Natalia Trotter, Associate Member, University of Cincinnati Law Review
As with many other legal problems, the answer to the question of what standard applies when bringing a claim of gender-based asylum is, “it depends.” Gender-based asylum claims refer to situations affecting a particular gender, such as domestic violence, sexual assault, female genital mutilation, and forced marriage. To succeed on a gender-based asylum claim, individuals must demonstrate that they form part of a particular social group. Although the Board of Immigration Appeals (BIA), through various holdings, provided guidelines for determining the parameters of the particular social group classification, the standard is vague and confusing. Because of the lack of clarity, circuit courts have either ignored, modified, or adopted the BIA’s standards, leading to inconsistent results across jurisdictions. Victims of gender-based violence, including physical and sexual assault, forced marriage, human trafficking, and female genital mutilation face a system made entirely too complicated by the BIA’s unclear standards. To resolve the inconsistency across jurisdictions, the BIA should require only that individuals claiming membership in a particular social group show that the group is created based on an immutable characteristic. Greater uniformity is necessary in the creation of particular social group classifications for victims of gender-based violence, to avoid inconsistent findings by the circuit courts and to provide greater relief for abused individuals.
Legal Analysis: The BIA Standards
When seeking asylum, an individual must demonstrate four distinct elements. The person must:
(1) . . . have a “fear” of “persecution”; (2) the fear must be “well-founded”; (3) the persecution feared must be “on account of race, religion, nationality, membership in a particular social group, or political opinion”; and (4) the [person] must be unable or unwilling to return to his country of nationality or to the country in which he last habitually resided because of persecution or his well-founded fear of persecution.
An individual may face challenges proving the first, second, and fourth elements, however, demonstrating membership in a particular social group is particularly difficult. Since claims of gender-based violence do not fall under the broader terms of race, religion or nationality, they are classified within the “particular social group” arena. Although the statute lays out the elements, it does not provide a definition for “particular social group” (PSG). In an attempt to fill in the gap, the BIA endeavored to delineate the standards for PSG claims. In one case, Matter of Acosta, the Board of Immigration Appeals (BIA) stated: “we interpret the phrase ‘persecution on account of membership in a particular social group’ to mean persecution that is directed toward an individual who is a member of a group of persons all of whom share a common, immutable characteristic.” The court defined immutability as “a characteristic that either is beyond the power of the individual members of the group to change or is so fundamental to their identities or consciences that it ought not be required to be changed.” The court proceeded to include sex as a valid immutable characteristic.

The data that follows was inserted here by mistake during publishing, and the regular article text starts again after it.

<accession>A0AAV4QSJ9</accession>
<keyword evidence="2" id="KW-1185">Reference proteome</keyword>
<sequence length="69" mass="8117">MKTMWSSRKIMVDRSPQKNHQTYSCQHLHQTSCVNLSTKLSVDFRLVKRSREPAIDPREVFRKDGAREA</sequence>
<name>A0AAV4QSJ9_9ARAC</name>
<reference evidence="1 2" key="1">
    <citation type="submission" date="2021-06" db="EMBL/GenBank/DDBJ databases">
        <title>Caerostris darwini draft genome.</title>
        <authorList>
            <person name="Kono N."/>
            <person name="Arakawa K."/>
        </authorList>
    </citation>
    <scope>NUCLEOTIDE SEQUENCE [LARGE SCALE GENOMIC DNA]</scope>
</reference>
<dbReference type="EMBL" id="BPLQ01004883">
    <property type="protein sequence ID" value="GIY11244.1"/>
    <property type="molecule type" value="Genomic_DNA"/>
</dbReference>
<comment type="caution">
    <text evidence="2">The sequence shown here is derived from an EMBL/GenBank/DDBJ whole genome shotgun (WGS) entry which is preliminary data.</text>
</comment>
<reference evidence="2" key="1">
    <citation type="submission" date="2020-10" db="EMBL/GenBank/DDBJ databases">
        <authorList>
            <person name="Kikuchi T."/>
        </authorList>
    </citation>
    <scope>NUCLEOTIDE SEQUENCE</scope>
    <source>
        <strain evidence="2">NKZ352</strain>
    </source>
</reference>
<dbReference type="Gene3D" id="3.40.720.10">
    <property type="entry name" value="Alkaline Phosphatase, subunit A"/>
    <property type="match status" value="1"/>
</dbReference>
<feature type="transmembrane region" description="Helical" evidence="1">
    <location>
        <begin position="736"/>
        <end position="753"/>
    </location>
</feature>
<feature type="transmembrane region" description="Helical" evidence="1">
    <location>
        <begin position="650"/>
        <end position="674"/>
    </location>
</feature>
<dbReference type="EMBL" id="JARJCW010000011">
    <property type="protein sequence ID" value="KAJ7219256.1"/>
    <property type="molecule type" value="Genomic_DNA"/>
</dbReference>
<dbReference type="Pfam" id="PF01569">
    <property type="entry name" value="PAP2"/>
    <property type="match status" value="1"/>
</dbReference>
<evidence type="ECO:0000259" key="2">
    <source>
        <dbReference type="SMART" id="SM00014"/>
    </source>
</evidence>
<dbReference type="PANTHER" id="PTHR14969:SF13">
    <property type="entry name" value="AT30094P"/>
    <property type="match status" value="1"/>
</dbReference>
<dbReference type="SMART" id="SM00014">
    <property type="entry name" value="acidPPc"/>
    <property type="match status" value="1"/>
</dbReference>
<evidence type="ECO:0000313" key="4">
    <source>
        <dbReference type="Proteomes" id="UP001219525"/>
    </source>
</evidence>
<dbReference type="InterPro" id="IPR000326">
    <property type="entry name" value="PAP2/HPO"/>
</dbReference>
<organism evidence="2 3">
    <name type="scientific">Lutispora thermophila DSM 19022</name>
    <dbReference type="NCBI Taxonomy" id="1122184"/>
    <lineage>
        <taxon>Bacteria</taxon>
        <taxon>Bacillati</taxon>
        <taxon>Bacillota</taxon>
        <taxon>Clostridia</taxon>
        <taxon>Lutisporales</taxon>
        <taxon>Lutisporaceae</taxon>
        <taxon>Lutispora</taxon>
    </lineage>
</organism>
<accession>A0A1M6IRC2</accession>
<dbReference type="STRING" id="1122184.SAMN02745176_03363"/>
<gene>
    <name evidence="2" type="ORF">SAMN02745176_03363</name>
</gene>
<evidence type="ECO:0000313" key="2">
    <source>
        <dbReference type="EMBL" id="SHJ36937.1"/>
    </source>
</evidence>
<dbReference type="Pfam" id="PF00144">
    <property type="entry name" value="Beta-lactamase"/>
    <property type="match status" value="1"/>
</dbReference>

Although Matter of Acosta appeared favorable to gender-based claims, by accepting “‘sex’ as an immutable characteristic, few circuits have recognized the possibility of a cognizable social group based on gender alone, specifically a social group of women.” In addition to the courts’ reluctance, two BIA cases, Matter of S-E-G and Matter of E-A-G created additional hurdles for individuals claiming membership in a PSG. In these two cases, “the BIA added two new requirements to the PSG test,” holding “that in order to establish a viable PSG, the group must be based on an immutable characteristic, be socially visible, and particularly defined.” Although described as two distinct features, “social visibility” and “particularity” seem interconnected. While particularity refers to the recognition in society of the group “as a discrete class of persons,” social visibility is vaguely described as a trait generally recognized by individuals in the community. The BIA later clarified the definition of social visibility claiming that it “does not mean literal visibility, but instead refers to whether the PSG is recognized within society as a distinct entity.” Based on the BIA’s standards, claiming membership in a particular social group requires demonstrating that the shared characteristic of the group is an immutable characteristic, that the group is recognized in society, and that the group maintains an identity as a distinct class of individuals.
Circuit Split Over PSG Standard
While all the circuits accept the immutability standard identified in Matter of Acosta, the BIA’s use of the term “immutability” appears unclear. In 2014, the BIA held that “‘married women in Guatemala who are unable to leave their relationship’ can constitute a cognizable particular social group.” Following Acosta, the BIA in A-R-C-G acknowledged gender as an immutable characteristic and additionally held that “marital status can be an immutable characteristic where the individual is unable to leave the relationship.” In deciding that marital status qualified as an immutable characteristic, the court based the decision on factors such as “whether dissolution of a marriage could be contrary to religious or other deeply held moral beliefs or if dissolution is possible when viewed in light of religious, cultural, or legal constraints.” The BIA’s description of marital status as constituting an immutable characteristic provided a much broader and confusing standard.